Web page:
South Korean filmmaker Bong Joon-ho has previously said in interviews that he considers his 2003 sophomore breakout Memories of Murder to be something akin to his “true” debut feature. Whether or not that has anything to do with his actual debut feature, Barking Dogs Never Bite (2000), underperforming financially in its home nation – and only belatedly being distributed in many international territories – is a question only the man himself, or possibly a therapist, can answer. In the US, distribution rights were only finally acquired in the summer of 2009, around the time when Bong’s Mother received rave reviews at Cannes. In the UK, Barking Dogs Never Bite played at the London Film Festival in 2000 but has otherwise never had an official release until now, a time when Bong’s star has never been higher after Parasite’s game-changing Oscars haul and global box office success…
Full review for VODzilla.co
The concept of time has changed entirely during the coronavirus pandemic, but yes, it really has been just three (3) months since Parasite’s game-changing haul at the Oscars. The South Korean film, directed by Bong Joon-Ho picked up four awards, including its historic win for Best Picture. It remains the only good thing to have happened in 2020.
But while Parasite’s Oscars breakthrough came as a welcome surprise, Bong’s back catalogue has long performed well with audiences in the US and the rest of the Western world; he’s been directing films for two decades. Two of his earlier Korean language films, monster movie The Host and thriller Mother, both did numbers commercially and racked up great reviews. He also directed and co-wrote two English language movies that saw him work alongside a number of major Western actors: the Netflix-backed pig-hippo caper Okja, starring Jake Gyllenhaal, and Snowpiercer.
Snowpiercer a dystopian thriller, lavished with critical acclaim and bolstered by an all-star cast that includes Chris Evans, Parasite’s Song Kang Ho, Tilda Swinton, Jamie Bell and Octavia Spencer. But the film was, at one point, destined to become a footnote in Bong’s back catalogue. Shortly after it wrapped filming, The Weinstein Company acquired the rights to distribute the film in a number of countries including North America and the UK, which is where the production’s troubles began…
Full feature for i-D
Until going up the jungle in The Lost City of Z (2016) and now into deep space with Ad Astra, the films of American director James Gray – from Little Odessa (1994) to Two Lovers (2008) – all told stories of New York, with many focusing on immigrant families. His 2013 ode to classical melodrama, The Immigrant, was the culmination of that interest.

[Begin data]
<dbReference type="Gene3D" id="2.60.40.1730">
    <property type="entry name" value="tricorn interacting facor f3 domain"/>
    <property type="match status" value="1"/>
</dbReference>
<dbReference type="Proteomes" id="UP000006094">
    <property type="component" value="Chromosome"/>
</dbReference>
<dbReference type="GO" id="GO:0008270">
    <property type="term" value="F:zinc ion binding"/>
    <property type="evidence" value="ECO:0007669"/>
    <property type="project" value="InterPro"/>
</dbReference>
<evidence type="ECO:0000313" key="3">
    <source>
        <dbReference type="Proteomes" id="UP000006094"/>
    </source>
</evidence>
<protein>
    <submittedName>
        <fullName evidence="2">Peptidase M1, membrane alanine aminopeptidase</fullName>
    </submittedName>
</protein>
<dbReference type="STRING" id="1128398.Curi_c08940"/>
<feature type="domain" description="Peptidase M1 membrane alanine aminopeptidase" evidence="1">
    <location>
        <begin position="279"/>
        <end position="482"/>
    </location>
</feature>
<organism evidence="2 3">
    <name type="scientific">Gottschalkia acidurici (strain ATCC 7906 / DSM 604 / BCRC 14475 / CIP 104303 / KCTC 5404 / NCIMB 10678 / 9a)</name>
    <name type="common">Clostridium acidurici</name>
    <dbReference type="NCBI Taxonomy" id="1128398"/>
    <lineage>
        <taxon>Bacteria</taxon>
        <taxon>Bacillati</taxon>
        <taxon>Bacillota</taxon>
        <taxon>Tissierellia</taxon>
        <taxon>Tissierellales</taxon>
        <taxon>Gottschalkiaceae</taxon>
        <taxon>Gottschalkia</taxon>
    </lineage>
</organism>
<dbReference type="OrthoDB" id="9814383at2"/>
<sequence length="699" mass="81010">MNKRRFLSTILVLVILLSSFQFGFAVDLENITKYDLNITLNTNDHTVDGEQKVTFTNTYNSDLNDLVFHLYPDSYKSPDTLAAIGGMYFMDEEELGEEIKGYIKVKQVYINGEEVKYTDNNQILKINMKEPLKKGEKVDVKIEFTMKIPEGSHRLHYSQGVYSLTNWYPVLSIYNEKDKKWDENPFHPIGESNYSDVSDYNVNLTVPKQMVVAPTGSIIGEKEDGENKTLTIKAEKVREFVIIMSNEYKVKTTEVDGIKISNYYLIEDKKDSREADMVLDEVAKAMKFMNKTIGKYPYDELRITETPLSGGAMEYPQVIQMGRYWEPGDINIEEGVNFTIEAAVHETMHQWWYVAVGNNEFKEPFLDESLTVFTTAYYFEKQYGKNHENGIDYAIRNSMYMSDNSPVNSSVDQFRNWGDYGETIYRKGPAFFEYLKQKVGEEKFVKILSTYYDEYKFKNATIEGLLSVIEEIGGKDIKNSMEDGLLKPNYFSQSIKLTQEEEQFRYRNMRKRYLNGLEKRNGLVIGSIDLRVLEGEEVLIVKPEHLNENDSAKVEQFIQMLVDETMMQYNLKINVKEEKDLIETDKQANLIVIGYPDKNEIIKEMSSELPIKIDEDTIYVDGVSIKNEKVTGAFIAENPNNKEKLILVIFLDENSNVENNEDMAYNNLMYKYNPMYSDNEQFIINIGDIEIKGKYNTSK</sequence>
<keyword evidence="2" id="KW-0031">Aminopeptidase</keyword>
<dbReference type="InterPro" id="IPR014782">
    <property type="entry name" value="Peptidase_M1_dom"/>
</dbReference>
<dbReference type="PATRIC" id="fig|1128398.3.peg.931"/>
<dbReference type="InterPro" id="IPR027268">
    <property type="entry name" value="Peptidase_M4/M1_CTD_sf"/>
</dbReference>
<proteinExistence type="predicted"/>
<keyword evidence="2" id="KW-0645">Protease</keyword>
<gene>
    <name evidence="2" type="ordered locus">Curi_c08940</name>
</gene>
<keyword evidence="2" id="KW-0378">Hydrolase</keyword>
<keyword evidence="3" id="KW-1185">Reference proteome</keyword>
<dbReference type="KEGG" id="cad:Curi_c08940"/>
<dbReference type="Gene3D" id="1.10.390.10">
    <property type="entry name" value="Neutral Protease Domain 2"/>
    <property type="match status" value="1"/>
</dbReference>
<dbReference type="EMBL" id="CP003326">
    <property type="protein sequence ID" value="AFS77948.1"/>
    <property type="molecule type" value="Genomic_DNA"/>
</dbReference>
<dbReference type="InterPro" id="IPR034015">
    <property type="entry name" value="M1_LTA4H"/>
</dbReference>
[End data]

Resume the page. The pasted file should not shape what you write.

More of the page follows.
Set in 1921, it sees Polish immigrant Ewa (Marion Cotillard) tricked into a life of Manhattan burlesque and prostitution as she tries to fund the release of her ill sister, who has been confined to Ellis Island. She also finds herself caught in a toxic love triangle between Bruno (Joaquin Phoenix), the charmer pimp who got her there, and his chivalrous magician cousin, Emil (Jeremy Renner).
Featuring contenders for Cotillard and Renner’s career-best performances, reliably magnetic work from Phoenix, and cinematography from Darius Khondji that simultaneously evokes 19th-century painting, silent cinema and the 70s highpoints of Godfather cinematographer Gordon Willis, The Immigrant is a beautiful and devastating slow-burn drama. Its closing act, particularly the lingering final shot, must count among the finest American filmmaking of this decade.
So, why was the film never released in the UK?
Full feature for the BFI
Founded in 1946, Switzerland’s Locarno Festival is one of the world’s longest-running film festivals, known for its arthouse-favouring programming, extensive retrospectives and nightly open-air screenings in the Piazza Grande, which can seat 8000 spectators. The latter is by no means the only venue, but it’s the one most associated with the festival. Having attended for the first time last year, we often recall the memory of seeing Ethan Hawke’s directorial effort Blaze amid a rare torrential downpour in the otherwise scorching town.
Taking place by Lake Maggiore at the southern foot of the Swiss Alps, Locarno can be quite pricey to attend because almost none of the food on offer is cheap, but the very welcoming atmosphere makes up for a lot. The intermingling of public, industry and press attendees every night, particularly at select pubs open until 3am, is unlike any other festival we’ve experienced. Where else might you see Béla Tarr exit an otherwise amicable-seeming conversation with Pedro Costa with a “fuck off” before getting in a car? Hopefully that’s how he says goodbye to everyone…
Full feature for The Skinny
“Someone said it’s very difficult to define, this movie. For me, that is the biggest praise.” South Korean filmmaker Bong Joon-ho is speaking of his latest project, but such a query of genre and tonal classification could easily be applied to most of his prior features as a director – from debut Barking Dogs Never Bite to Memories of Murder, The Host, Mother and Snowpiercer. With pretty much all of them, you think you know what you’re going to get based on a glance at the plot synopsis, only for a considerably different beast to emerge during viewing; sometimes multiple different beasts…
Full interview for The Skinny